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OpEdNews Op Eds    H2'ed 2/27/15

Postcard from the End of America: Center City, Philadelphia

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"And you're expected to be out by when?"

"5:10."

"What about people who have trouble getting up at that hour? Like the really old and weak?"

"It doesn't matter. They come round and clap in your face really loud and shout, 'It's time to wake up! It's time to wake up!' It's the most annoying sound. There are three counselors and they rush the sh*t out of you. I swear, when I'm 80-years-old, if I ever hear someone say the words, 'It's time to wake up!' I'm going to, like, have a seizure, because just the memory of hearing it over and over again, and being clapped at, like, in my ears, it's going to haunt me forever. It's terrible."

Angel's shelter is Broad Street Ministry, "Many of these shelters are closed down churches. Each night, they'll only let up to 75 people in. If it's below freezing, if it's 20 below, I think they let up to 80 or even 100 in. They can easily fit 100 people in there. We all sleep on the floor and there's enough space. They can even fit 300 people in there. There are two floors, but the second floor, the bigger one, is only used for meal time. At 7 O'clock, they serve dinner, and at 10PM, they let people in who want to stay for the night."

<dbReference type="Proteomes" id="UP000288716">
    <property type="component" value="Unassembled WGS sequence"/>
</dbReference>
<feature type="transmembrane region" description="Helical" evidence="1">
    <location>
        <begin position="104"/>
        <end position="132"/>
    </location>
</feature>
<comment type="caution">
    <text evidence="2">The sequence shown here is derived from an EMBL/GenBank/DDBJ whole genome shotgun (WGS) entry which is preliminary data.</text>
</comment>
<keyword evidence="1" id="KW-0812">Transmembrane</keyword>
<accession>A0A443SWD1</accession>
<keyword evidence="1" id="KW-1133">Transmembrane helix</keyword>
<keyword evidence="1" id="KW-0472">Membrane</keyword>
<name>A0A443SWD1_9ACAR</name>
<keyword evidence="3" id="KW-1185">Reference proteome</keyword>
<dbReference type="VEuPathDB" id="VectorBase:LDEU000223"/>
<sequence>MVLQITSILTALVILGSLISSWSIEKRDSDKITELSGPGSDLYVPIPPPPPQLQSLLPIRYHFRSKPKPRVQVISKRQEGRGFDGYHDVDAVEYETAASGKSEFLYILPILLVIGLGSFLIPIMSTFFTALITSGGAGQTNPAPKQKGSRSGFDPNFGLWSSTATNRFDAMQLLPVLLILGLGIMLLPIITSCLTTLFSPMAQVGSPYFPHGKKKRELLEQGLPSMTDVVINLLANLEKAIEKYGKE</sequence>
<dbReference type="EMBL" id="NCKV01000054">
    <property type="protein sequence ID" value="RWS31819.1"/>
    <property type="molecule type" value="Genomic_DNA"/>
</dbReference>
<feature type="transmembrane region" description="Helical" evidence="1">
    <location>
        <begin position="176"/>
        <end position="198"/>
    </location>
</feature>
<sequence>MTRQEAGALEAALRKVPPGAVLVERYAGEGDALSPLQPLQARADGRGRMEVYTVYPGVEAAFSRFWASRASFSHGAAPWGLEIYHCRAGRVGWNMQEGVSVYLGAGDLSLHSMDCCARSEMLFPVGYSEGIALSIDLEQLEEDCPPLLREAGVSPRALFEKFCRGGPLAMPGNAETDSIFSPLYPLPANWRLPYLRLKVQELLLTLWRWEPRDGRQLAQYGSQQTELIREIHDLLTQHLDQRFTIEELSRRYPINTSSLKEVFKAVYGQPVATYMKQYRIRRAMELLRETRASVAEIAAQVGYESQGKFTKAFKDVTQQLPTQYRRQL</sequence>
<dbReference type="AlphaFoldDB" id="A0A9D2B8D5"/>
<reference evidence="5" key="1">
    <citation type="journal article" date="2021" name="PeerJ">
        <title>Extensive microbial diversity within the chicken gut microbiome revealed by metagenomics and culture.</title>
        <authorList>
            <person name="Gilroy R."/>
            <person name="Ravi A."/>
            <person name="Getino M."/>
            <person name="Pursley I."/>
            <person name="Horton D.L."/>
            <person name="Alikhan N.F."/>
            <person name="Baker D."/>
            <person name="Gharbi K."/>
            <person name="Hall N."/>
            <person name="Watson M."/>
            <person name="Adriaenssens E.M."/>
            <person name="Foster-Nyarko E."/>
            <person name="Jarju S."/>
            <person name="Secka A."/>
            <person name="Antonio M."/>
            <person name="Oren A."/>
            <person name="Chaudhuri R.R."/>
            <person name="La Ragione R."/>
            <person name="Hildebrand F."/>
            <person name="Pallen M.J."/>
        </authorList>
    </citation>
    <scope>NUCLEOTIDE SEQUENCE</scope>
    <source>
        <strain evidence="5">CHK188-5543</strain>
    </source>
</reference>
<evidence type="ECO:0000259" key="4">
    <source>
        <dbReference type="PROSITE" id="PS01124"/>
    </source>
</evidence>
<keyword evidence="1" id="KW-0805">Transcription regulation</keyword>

"So that's two separate shifts?"

"Yes. I feel that a lot of normal people who have jobs and places to stay, they go in there for free meals as well, which is really strange, so they reserve the second floor just for the meals, instead of filling it up with homeless people who just want some place warm to sleep for the night.

You line up outside, and at 10 O'clock, they open the door. There is a priority list. Apparently, you have to have been going there every night for at least six months to get on the priority list, so most people aren't on this priority list. It's mostly elderly women that I see on the priority list, and they line up at the right door. That means that if there are 75 on the priority list, the rest of the people standing outside the left door will be turned away. It doesn't matter how early they got there, or how many there are."

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Linh Dinh's Postcards from the End of America has just been published by Seven Stories Press. Tracking our deteriorating socialscape, he maintains a photo blog.


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